CBF Christmas Message 2015



    It is with a sense of joy that we pen this Christmas message on behalf of the Caribbean Baptist Fellowship. Christmas remains an important observance on the Christian Calendar providing it is properly understood and observed. In most places in the Caribbean, Christmas is a time for extravagance. This is seen in excessive spending, overindulgences, and increased commercial activities. However, observing Christmas in these ways is to miss the mark. The secularization and commercialization of this season reflects the current period of post modernity with its emphasis on secularism and relativism.

    The current debate relative to when Jesus was born is an ongoing one and will be so, for as long as time last. Therefore, we have no intention to be detained by it; suffice it to say, we affirm the birth of Jesus Christ and for us, this season is chosen to mark this significant occurrence.  The fact is, it is undeniable that Jesus lived amongst us in the garb of human flesh; was crucified, buried and rose on the third day. Therefore, there is an inextricable link between the cradle and the cross – no cradle no cross.

    The theme of solidarity is appropriate for visibility during this time as this is what Christmas is about, among other things. To say that God tabernacle amongst us in human flesh is to suggest that God experienced the tragedies of humanity. God stood in solidarity with the disadvantaged people of the world in Jesus Christ, so as to inspire hope and transformation. This is seen in the family tree of Jesus recorded by Matthew where three women of notorious character are listed, namely Tamar, Rahab and Bathsheba. The inclusion of these women is to make the point that God came in Jesus Christ for the bruised and battered, the ostracized and outcast, in order to transform and inspire hope.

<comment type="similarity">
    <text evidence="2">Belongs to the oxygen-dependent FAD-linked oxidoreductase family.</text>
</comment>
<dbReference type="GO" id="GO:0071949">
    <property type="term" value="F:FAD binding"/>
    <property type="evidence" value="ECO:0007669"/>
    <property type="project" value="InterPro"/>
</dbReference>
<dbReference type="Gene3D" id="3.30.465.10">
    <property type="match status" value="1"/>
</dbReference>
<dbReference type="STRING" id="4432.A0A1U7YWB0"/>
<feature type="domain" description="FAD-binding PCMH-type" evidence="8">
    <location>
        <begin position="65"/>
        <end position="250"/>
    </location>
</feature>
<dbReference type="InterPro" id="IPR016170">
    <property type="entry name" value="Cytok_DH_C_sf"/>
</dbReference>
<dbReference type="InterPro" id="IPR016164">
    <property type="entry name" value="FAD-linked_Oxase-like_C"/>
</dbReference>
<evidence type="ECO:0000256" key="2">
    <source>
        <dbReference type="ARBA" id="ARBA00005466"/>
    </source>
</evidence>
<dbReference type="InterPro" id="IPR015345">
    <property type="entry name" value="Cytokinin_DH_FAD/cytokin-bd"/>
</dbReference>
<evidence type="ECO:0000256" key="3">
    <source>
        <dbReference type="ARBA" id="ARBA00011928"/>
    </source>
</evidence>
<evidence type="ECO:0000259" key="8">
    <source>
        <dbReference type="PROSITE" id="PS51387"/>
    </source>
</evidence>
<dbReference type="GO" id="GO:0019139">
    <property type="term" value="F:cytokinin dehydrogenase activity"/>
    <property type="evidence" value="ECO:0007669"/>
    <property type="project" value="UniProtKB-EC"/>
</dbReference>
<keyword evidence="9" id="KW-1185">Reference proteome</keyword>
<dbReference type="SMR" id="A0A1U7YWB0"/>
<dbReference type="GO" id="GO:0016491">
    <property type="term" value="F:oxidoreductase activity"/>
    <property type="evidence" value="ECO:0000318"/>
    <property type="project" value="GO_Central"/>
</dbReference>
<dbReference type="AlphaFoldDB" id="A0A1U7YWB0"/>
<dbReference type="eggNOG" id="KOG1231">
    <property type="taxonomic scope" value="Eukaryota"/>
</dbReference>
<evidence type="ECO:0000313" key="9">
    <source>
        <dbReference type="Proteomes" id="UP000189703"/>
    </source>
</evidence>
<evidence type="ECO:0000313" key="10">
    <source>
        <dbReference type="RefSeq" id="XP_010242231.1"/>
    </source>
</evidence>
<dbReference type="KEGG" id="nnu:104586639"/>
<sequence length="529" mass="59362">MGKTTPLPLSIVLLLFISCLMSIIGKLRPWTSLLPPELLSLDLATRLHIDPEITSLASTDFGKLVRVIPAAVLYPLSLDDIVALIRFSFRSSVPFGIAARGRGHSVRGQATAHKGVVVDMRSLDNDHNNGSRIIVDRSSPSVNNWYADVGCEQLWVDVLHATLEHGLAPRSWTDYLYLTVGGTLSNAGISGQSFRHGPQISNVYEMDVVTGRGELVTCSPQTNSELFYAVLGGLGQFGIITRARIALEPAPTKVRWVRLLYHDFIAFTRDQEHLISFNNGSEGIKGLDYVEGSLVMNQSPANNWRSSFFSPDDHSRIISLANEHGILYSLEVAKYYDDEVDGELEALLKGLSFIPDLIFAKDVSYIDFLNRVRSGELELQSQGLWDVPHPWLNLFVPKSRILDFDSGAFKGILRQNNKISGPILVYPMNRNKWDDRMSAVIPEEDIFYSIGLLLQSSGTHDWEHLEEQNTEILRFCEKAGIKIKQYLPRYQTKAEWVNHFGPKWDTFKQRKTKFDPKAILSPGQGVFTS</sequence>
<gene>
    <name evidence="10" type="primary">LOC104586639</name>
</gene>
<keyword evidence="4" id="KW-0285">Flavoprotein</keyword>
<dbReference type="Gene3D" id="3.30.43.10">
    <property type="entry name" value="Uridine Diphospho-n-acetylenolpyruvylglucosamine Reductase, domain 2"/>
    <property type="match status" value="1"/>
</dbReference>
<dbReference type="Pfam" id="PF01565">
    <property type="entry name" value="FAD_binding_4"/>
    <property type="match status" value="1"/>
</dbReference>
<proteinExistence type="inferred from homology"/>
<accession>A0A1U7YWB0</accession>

The identification of Jesus with the religious outcasts and inferior groups of His time is a strong indication of divine bias towards the category of the disadvantaged. God takes sides with the powerless and voiceless and the weak and vulnerable.  Perhaps one of the best ways to observe Christmas is to similarly show interest in the disadvantaged people of the world.  This requires love and compassion.

    Love is more than an affectionate emotion; it is an expression of the mind, the will and intention. It is redemptive in its intent as it reflects God’s redemptive goodwill to all despite race, class and creed. The world needs “agape” love. There are no strings attached to this love as it is selfless and self-giving. In addition to love, compassion is needed in a world that seems numb. Compassion implies the capacity to feel with the hurting so much so that one is moved to liberating and redemptive actions.

    Let this Christmas be a time when deliberate efforts are made to identify with the wretched of the earth not in condescending or paternalistic ways, but in ways that seek to affirm our common humanity and the empowerment of the disadvantaged. 


    Rev. Everton Jackson

    Executive Secretary/Treasurer

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